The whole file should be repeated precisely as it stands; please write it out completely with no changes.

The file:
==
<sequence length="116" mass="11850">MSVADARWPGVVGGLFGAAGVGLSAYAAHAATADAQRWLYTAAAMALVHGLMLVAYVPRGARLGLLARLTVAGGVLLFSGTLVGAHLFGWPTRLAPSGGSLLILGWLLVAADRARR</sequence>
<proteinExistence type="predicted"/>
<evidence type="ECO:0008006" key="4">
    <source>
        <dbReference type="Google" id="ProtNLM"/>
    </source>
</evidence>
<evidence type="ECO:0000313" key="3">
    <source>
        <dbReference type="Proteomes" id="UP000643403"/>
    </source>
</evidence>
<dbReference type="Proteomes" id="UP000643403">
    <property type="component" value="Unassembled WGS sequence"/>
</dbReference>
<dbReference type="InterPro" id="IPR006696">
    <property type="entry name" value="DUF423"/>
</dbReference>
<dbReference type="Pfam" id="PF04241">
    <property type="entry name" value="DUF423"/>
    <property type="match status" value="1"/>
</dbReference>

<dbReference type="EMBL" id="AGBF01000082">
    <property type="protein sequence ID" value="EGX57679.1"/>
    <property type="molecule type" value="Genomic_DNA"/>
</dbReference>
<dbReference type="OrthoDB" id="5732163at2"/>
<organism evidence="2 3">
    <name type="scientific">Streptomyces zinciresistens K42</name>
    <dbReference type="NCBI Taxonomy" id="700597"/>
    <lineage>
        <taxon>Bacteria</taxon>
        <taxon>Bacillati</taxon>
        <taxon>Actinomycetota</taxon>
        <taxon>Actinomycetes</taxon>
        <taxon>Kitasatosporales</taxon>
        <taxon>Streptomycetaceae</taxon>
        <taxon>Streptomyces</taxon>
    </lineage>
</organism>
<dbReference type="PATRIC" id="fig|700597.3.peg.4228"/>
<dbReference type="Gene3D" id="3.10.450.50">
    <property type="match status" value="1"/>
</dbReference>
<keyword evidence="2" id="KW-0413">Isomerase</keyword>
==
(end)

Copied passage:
<sequence length="116" mass="11850">MSVADARWPGVVGGLFGAAGVGLSAYAAHAATADAQRWLYTAAAMALVHGLMLVAYVPRGARLGLLARLTVAGGVLLFSGTLVGAHLFGWPTRLAPSGGSLLILGWLLVAADRARR</sequence>
<proteinExistence type="predicted"/>
<evidence type="ECO:0008006" key="4">
    <source>
        <dbReference type="Google" id="ProtNLM"/>
    </source>
</evidence>
<evidence type="ECO:0000313" key="3">
    <source>
        <dbReference type="Proteomes" id="UP000643403"/>
    </source>
</evidence>
<dbReference type="Proteomes" id="UP000643403">
    <property type="component" value="Unassembled WGS sequence"/>
</dbReference>
<dbReference type="InterPro" id="IPR006696">
    <property type="entry name" value="DUF423"/>
</dbReference>
<dbReference type="Pfam" id="PF04241">
    <property type="entry name" value="DUF423"/>
    <property type="match status" value="1"/>
</dbReference>

<dbReference type="EMBL" id="AGBF01000082">
    <property type="protein sequence ID" value="EGX57679.1"/>
    <property type="molecule type" value="Genomic_DNA"/>
</dbReference>
<dbReference type="OrthoDB" id="5732163at2"/>
<organism evidence="2 3">
    <name type="scientific">Streptomyces zinciresistens K42</name>
    <dbReference type="NCBI Taxonomy" id="700597"/>
    <lineage>
        <taxon>Bacteria</taxon>
        <taxon>Bacillati</taxon>
        <taxon>Actinomycetota</taxon>
        <taxon>Actinomycetes</taxon>
        <taxon>Kitasatosporales</taxon>
        <taxon>Streptomycetaceae</taxon>
        <taxon>Streptomyces</taxon>
    </lineage>
</organism>
<dbReference type="PATRIC" id="fig|700597.3.peg.4228"/>
<dbReference type="Gene3D" id="3.10.450.50">
    <property type="match status" value="1"/>
</dbReference>
<keyword evidence="2" id="KW-0413">Isomerase</keyword>